There are potentially dozens of home security measures you can take to ensure that your premises are completely burglarproof, but they can be expensive and complicated. However, if you just follow a few commonsense guidelines, both your possessions and your peace of mind should remain fully intact!





Posted by John Pratti on 10/12/2017

What Is The Disclosure Statement?


Disclosure statements are used in many of lifeís situations. This is the place where the buyer is able to learn about the ins and outs of the property that they are about the buy. Examples of items that would be on a sellerís disclosure are:


  • Water in the basement
  • Updates made to the home
  • Known pests
  • Paranormal activity
  • Death on the property
  • Past fires
  • Nearby major construction projects
  • Title 5 sewerage issues 


Disclosures Serves As Protections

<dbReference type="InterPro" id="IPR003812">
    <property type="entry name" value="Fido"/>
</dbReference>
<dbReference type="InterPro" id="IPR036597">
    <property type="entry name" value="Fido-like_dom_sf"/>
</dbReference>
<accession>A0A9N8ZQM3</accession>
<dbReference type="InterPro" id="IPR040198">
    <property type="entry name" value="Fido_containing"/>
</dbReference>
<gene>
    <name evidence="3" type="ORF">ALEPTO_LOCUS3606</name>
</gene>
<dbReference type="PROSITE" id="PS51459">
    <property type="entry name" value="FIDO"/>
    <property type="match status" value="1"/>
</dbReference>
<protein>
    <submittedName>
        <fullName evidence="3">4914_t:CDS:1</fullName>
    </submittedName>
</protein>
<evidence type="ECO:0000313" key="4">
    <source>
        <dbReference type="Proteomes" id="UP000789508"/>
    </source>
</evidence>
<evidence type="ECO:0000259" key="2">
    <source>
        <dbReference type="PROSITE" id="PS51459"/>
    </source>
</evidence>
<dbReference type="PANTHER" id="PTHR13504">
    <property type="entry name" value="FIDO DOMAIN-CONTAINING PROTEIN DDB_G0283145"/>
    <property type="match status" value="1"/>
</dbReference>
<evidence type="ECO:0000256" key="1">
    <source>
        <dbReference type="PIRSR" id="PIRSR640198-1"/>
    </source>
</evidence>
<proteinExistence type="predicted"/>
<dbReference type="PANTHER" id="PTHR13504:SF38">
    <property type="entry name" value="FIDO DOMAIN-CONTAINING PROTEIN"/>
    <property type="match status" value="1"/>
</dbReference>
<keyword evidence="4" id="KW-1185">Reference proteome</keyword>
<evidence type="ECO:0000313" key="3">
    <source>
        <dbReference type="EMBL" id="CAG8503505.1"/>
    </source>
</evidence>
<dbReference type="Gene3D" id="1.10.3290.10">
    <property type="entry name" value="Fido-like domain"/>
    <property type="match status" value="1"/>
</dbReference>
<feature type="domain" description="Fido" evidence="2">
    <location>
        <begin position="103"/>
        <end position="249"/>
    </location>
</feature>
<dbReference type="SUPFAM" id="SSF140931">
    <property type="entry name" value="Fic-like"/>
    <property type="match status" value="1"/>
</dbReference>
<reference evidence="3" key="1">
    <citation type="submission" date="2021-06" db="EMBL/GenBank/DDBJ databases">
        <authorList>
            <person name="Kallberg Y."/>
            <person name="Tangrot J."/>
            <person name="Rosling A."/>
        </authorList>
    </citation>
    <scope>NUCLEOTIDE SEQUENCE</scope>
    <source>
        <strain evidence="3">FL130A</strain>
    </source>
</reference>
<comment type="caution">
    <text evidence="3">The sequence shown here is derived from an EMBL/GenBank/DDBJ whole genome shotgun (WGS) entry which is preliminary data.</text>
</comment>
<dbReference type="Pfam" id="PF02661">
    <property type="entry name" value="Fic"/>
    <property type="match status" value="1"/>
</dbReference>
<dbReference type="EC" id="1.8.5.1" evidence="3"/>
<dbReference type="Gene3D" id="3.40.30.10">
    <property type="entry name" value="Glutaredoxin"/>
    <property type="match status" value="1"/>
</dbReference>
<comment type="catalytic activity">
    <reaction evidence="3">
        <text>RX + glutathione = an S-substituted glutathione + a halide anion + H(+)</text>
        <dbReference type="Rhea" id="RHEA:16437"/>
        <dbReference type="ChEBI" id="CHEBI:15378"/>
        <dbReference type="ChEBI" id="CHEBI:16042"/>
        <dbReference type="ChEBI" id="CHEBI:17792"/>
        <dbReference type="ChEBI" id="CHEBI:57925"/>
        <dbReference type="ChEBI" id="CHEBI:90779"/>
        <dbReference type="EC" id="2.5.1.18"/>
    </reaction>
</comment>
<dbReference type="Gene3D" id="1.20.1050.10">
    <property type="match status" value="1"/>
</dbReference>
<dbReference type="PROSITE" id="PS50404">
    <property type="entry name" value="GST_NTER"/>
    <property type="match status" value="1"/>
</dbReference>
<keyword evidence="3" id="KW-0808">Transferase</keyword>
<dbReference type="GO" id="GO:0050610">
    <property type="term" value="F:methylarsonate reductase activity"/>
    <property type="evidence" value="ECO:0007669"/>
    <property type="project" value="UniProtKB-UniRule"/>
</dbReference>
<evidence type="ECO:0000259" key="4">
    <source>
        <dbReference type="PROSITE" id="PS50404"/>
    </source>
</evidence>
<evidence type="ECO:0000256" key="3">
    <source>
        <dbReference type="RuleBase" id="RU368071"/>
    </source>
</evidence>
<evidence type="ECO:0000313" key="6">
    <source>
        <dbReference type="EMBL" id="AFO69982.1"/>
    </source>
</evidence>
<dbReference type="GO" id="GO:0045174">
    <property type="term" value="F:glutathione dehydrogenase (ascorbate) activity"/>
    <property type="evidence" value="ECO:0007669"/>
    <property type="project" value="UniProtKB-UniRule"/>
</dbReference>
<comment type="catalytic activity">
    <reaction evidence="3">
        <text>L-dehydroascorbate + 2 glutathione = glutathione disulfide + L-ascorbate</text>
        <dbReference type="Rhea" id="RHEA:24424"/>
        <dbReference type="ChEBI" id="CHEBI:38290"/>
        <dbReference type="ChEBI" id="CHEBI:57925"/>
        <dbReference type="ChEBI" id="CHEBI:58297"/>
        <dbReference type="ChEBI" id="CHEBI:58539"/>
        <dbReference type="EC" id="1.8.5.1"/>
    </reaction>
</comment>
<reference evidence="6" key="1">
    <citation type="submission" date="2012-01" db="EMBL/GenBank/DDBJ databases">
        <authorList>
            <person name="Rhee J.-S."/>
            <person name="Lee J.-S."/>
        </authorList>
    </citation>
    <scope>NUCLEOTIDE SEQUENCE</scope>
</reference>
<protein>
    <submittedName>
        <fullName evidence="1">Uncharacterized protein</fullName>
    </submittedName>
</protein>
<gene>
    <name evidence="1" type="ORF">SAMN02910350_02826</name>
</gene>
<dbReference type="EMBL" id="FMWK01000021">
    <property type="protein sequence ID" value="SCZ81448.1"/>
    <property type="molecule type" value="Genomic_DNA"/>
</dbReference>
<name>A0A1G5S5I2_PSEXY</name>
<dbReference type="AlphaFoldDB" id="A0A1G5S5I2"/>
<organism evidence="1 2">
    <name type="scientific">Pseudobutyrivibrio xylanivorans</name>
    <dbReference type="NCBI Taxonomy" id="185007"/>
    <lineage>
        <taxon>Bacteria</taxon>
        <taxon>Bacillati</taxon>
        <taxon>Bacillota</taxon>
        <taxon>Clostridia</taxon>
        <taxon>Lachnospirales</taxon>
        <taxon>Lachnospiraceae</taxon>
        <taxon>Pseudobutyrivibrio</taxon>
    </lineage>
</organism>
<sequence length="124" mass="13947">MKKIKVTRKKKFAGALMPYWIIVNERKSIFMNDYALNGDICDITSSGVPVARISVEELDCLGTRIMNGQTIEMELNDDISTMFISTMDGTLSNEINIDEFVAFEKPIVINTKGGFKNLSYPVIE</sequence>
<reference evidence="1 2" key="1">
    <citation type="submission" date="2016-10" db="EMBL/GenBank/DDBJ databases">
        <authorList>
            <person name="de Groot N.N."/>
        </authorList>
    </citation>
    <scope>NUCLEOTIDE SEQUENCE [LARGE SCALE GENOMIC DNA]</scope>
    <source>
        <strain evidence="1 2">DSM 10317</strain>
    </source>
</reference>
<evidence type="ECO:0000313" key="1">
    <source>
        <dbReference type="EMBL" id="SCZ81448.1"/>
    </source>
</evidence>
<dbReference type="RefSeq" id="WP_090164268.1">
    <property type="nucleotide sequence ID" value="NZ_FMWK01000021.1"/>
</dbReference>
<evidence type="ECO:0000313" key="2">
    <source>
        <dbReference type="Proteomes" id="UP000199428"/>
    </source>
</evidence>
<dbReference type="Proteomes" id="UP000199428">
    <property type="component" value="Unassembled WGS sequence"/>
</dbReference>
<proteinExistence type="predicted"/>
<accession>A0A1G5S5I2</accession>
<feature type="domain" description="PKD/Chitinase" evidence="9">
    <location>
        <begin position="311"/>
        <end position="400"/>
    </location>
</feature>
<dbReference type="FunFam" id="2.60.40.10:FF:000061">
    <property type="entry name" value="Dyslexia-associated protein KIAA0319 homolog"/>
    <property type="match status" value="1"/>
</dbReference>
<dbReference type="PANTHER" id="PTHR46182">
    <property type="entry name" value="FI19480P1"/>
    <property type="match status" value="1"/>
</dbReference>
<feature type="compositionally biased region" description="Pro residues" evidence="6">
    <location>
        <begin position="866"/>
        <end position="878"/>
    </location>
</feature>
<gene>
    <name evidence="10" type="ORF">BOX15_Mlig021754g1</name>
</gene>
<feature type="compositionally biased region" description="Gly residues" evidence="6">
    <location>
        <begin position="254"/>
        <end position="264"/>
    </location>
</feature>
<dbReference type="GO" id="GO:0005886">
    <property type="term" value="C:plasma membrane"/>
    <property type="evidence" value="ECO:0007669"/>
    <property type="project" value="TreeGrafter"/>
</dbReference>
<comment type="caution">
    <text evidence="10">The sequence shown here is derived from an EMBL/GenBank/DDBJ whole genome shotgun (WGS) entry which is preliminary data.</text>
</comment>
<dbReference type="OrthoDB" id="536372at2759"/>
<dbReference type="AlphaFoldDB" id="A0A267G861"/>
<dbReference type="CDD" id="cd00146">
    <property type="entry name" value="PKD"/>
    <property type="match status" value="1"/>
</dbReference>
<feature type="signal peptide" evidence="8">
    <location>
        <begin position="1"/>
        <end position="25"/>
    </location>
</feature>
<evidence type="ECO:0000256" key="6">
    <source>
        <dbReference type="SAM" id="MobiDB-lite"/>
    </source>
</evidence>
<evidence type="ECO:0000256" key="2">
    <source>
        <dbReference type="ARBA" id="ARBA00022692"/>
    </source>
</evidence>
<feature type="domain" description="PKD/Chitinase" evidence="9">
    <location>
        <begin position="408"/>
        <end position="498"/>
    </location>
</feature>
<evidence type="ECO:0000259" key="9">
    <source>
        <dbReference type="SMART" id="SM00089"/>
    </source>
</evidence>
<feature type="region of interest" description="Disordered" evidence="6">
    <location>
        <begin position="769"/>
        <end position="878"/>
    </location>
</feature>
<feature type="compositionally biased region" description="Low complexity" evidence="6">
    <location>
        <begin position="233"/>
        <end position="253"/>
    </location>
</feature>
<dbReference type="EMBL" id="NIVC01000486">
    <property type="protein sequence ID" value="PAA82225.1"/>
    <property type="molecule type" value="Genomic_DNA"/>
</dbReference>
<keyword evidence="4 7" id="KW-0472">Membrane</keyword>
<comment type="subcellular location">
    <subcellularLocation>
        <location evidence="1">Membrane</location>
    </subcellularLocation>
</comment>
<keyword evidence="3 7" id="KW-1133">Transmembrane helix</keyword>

The disclosure statement serves as a protection for both the buyer and the seller. From a buyerís perspective, through this information, they are able to understand a bit more about the property that they are potentially buying. 


On the sellerís side of things, the disclosure statement serves a s legal protection of sorts. The seller is obliged to reveal anything about the property that could potentially affect the value or affect the living conditions.


How Does The Seller Make The Disclosure


Each state and even each city within a state varies in the way a disclosure is conducted.  The statement can be composed of dozens of documents that need to be signed by the seller. Other states have disclosure document forms that consist of a series of yes or no questions about the home. Sellers may also be required o present communications between neighbors, owners, and agents. In some states, the disclosure statement is valid for up to 10 years, allowing buyers to collect damages if something wasnít properly presented on the statement.  


How Do Sellers Know What To Disclose?